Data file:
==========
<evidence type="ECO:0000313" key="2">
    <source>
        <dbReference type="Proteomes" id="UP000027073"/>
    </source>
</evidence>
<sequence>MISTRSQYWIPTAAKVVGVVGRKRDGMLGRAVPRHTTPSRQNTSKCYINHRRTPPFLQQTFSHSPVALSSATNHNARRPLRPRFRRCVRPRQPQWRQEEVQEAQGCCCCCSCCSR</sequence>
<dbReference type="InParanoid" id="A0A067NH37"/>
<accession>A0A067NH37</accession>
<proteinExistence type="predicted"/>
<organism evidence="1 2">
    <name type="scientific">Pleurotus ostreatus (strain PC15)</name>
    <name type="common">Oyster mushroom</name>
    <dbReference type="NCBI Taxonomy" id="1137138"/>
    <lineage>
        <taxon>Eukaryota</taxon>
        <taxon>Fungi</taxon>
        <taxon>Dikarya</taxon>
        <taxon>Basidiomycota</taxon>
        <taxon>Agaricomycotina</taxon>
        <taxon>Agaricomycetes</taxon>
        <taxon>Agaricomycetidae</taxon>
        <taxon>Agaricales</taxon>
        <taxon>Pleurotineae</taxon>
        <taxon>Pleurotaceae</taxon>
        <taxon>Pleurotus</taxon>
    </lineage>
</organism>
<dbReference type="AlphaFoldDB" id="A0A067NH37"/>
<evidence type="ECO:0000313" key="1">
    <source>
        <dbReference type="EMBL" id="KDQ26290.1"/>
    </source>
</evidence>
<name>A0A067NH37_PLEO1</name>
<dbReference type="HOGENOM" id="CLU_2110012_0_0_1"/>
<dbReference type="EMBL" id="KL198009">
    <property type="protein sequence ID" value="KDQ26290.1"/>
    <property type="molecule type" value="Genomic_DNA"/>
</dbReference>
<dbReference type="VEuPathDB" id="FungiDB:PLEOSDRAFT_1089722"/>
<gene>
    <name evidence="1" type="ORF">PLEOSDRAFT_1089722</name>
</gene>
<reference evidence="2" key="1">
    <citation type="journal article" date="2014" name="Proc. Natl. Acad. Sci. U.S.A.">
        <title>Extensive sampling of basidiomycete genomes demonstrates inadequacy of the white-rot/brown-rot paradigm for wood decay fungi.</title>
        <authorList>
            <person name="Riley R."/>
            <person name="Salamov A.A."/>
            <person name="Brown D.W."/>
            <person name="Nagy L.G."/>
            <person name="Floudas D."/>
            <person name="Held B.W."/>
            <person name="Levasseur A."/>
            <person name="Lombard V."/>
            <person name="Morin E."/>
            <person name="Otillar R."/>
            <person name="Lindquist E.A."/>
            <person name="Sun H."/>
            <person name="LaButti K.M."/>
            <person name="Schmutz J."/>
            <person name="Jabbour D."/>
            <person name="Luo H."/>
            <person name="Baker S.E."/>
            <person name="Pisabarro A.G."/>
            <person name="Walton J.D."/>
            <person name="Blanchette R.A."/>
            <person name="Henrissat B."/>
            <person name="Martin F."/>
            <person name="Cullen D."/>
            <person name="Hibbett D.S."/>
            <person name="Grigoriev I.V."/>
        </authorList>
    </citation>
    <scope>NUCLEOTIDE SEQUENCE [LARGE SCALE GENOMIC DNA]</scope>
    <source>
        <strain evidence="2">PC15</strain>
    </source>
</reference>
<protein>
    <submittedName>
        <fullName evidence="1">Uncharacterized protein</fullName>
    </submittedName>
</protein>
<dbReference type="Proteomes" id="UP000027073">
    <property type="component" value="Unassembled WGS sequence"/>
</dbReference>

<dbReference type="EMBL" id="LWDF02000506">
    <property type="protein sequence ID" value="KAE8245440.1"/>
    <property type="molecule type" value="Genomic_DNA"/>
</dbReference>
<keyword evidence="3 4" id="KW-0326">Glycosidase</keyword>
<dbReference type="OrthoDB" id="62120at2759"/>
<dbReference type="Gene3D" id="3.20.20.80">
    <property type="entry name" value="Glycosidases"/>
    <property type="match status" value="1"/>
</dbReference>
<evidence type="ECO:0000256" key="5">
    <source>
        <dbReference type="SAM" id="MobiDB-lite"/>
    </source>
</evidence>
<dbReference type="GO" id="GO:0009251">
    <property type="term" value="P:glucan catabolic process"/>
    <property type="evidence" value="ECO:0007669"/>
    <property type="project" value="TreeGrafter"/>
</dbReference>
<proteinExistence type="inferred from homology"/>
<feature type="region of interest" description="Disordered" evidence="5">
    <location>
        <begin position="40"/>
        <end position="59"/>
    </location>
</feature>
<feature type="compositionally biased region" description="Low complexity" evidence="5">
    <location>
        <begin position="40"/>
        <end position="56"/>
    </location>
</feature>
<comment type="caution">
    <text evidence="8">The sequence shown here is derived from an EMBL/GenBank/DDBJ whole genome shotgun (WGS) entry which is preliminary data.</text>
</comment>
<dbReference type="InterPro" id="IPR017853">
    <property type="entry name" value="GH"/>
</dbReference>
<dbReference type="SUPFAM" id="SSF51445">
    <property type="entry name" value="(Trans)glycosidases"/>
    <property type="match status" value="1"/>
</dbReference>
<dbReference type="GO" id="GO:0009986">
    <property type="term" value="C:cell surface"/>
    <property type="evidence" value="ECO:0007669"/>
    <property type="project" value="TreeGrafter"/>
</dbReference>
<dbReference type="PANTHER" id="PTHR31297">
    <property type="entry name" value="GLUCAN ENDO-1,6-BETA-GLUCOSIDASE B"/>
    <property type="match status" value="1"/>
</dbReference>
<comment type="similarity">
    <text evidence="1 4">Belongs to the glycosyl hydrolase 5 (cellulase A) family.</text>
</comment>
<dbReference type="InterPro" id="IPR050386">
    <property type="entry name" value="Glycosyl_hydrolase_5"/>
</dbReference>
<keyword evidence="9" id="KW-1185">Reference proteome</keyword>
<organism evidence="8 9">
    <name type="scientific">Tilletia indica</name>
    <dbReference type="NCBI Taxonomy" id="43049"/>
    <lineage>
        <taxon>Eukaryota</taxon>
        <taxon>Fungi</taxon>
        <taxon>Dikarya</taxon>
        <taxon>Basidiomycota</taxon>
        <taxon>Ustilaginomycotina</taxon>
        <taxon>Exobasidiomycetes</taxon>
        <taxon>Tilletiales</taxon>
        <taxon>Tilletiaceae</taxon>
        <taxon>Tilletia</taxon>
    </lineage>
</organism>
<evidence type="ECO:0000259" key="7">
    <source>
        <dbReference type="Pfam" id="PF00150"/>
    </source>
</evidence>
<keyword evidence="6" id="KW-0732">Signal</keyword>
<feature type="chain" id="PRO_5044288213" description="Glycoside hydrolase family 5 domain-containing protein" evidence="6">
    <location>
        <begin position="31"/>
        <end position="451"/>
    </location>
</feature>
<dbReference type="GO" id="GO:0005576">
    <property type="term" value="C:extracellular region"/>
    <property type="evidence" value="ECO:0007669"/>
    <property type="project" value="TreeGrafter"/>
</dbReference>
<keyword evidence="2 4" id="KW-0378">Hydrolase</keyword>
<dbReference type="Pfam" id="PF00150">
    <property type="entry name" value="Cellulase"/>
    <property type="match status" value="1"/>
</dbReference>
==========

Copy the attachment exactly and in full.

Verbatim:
<evidence type="ECO:0000313" key="2">
    <source>
        <dbReference type="Proteomes" id="UP000027073"/>
    </source>
</evidence>
<sequence>MISTRSQYWIPTAAKVVGVVGRKRDGMLGRAVPRHTTPSRQNTSKCYINHRRTPPFLQQTFSHSPVALSSATNHNARRPLRPRFRRCVRPRQPQWRQEEVQEAQGCCCCCSCCSR</sequence>
<dbReference type="InParanoid" id="A0A067NH37"/>
<accession>A0A067NH37</accession>
<proteinExistence type="predicted"/>
<organism evidence="1 2">
    <name type="scientific">Pleurotus ostreatus (strain PC15)</name>
    <name type="common">Oyster mushroom</name>
    <dbReference type="NCBI Taxonomy" id="1137138"/>
    <lineage>
        <taxon>Eukaryota</taxon>
        <taxon>Fungi</taxon>
        <taxon>Dikarya</taxon>
        <taxon>Basidiomycota</taxon>
        <taxon>Agaricomycotina</taxon>
        <taxon>Agaricomycetes</taxon>
        <taxon>Agaricomycetidae</taxon>
        <taxon>Agaricales</taxon>
        <taxon>Pleurotineae</taxon>
        <taxon>Pleurotaceae</taxon>
        <taxon>Pleurotus</taxon>
    </lineage>
</organism>
<dbReference type="AlphaFoldDB" id="A0A067NH37"/>
<evidence type="ECO:0000313" key="1">
    <source>
        <dbReference type="EMBL" id="KDQ26290.1"/>
    </source>
</evidence>
<name>A0A067NH37_PLEO1</name>
<dbReference type="HOGENOM" id="CLU_2110012_0_0_1"/>
<dbReference type="EMBL" id="KL198009">
    <property type="protein sequence ID" value="KDQ26290.1"/>
    <property type="molecule type" value="Genomic_DNA"/>
</dbReference>
<dbReference type="VEuPathDB" id="FungiDB:PLEOSDRAFT_1089722"/>
<gene>
    <name evidence="1" type="ORF">PLEOSDRAFT_1089722</name>
</gene>
<reference evidence="2" key="1">
    <citation type="journal article" date="2014" name="Proc. Natl. Acad. Sci. U.S.A.">
        <title>Extensive sampling of basidiomycete genomes demonstrates inadequacy of the white-rot/brown-rot paradigm for wood decay fungi.</title>
        <authorList>
            <person name="Riley R."/>
            <person name="Salamov A.A."/>
            <person name="Brown D.W."/>
            <person name="Nagy L.G."/>
            <person name="Floudas D."/>
            <person name="Held B.W."/>
            <person name="Levasseur A."/>
            <person name="Lombard V."/>
            <person name="Morin E."/>
            <person name="Otillar R."/>
            <person name="Lindquist E.A."/>
            <person name="Sun H."/>
            <person name="LaButti K.M."/>
            <person name="Schmutz J."/>
            <person name="Jabbour D."/>
            <person name="Luo H."/>
            <person name="Baker S.E."/>
            <person name="Pisabarro A.G."/>
            <person name="Walton J.D."/>
            <person name="Blanchette R.A."/>
            <person name="Henrissat B."/>
            <person name="Martin F."/>
            <person name="Cullen D."/>
            <person name="Hibbett D.S."/>
            <person name="Grigoriev I.V."/>
        </authorList>
    </citation>
    <scope>NUCLEOTIDE SEQUENCE [LARGE SCALE GENOMIC DNA]</scope>
    <source>
        <strain evidence="2">PC15</strain>
    </source>
</reference>
<protein>
    <submittedName>
        <fullName evidence="1">Uncharacterized protein</fullName>
    </submittedName>
</protein>
<dbReference type="Proteomes" id="UP000027073">
    <property type="component" value="Unassembled WGS sequence"/>
</dbReference>

<dbReference type="EMBL" id="LWDF02000506">
    <property type="protein sequence ID" value="KAE8245440.1"/>
    <property type="molecule type" value="Genomic_DNA"/>
</dbReference>
<keyword evidence="3 4" id="KW-0326">Glycosidase</keyword>
<dbReference type="OrthoDB" id="62120at2759"/>
<dbReference type="Gene3D" id="3.20.20.80">
    <property type="entry name" value="Glycosidases"/>
    <property type="match status" value="1"/>
</dbReference>
<evidence type="ECO:0000256" key="5">
    <source>
        <dbReference type="SAM" id="MobiDB-lite"/>
    </source>
</evidence>
<dbReference type="GO" id="GO:0009251">
    <property type="term" value="P:glucan catabolic process"/>
    <property type="evidence" value="ECO:0007669"/>
    <property type="project" value="TreeGrafter"/>
</dbReference>
<proteinExistence type="inferred from homology"/>
<feature type="region of interest" description="Disordered" evidence="5">
    <location>
        <begin position="40"/>
        <end position="59"/>
    </location>
</feature>
<feature type="compositionally biased region" description="Low complexity" evidence="5">
    <location>
        <begin position="40"/>
        <end position="56"/>
    </location>
</feature>
<comment type="caution">
    <text evidence="8">The sequence shown here is derived from an EMBL/GenBank/DDBJ whole genome shotgun (WGS) entry which is preliminary data.</text>
</comment>
<dbReference type="InterPro" id="IPR017853">
    <property type="entry name" value="GH"/>
</dbReference>
<dbReference type="SUPFAM" id="SSF51445">
    <property type="entry name" value="(Trans)glycosidases"/>
    <property type="match status" value="1"/>
</dbReference>
<dbReference type="GO" id="GO:0009986">
    <property type="term" value="C:cell surface"/>
    <property type="evidence" value="ECO:0007669"/>
    <property type="project" value="TreeGrafter"/>
</dbReference>
<dbReference type="PANTHER" id="PTHR31297">
    <property type="entry name" value="GLUCAN ENDO-1,6-BETA-GLUCOSIDASE B"/>
    <property type="match status" value="1"/>
</dbReference>
<comment type="similarity">
    <text evidence="1 4">Belongs to the glycosyl hydrolase 5 (cellulase A) family.</text>
</comment>
<dbReference type="InterPro" id="IPR050386">
    <property type="entry name" value="Glycosyl_hydrolase_5"/>
</dbReference>
<keyword evidence="9" id="KW-1185">Reference proteome</keyword>
<organism evidence="8 9">
    <name type="scientific">Tilletia indica</name>
    <dbReference type="NCBI Taxonomy" id="43049"/>
    <lineage>
        <taxon>Eukaryota</taxon>
        <taxon>Fungi</taxon>
        <taxon>Dikarya</taxon>
        <taxon>Basidiomycota</taxon>
        <taxon>Ustilaginomycotina</taxon>
        <taxon>Exobasidiomycetes</taxon>
        <taxon>Tilletiales</taxon>
        <taxon>Tilletiaceae</taxon>
        <taxon>Tilletia</taxon>
    </lineage>
</organism>
<evidence type="ECO:0000259" key="7">
    <source>
        <dbReference type="Pfam" id="PF00150"/>
    </source>
</evidence>
<keyword evidence="6" id="KW-0732">Signal</keyword>
<feature type="chain" id="PRO_5044288213" description="Glycoside hydrolase family 5 domain-containing protein" evidence="6">
    <location>
        <begin position="31"/>
        <end position="451"/>
    </location>
</feature>
<dbReference type="GO" id="GO:0005576">
    <property type="term" value="C:extracellular region"/>
    <property type="evidence" value="ECO:0007669"/>
    <property type="project" value="TreeGrafter"/>
</dbReference>
<keyword evidence="2 4" id="KW-0378">Hydrolase</keyword>
<dbReference type="Pfam" id="PF00150">
    <property type="entry name" value="Cellulase"/>
    <property type="match status" value="1"/>
</dbReference>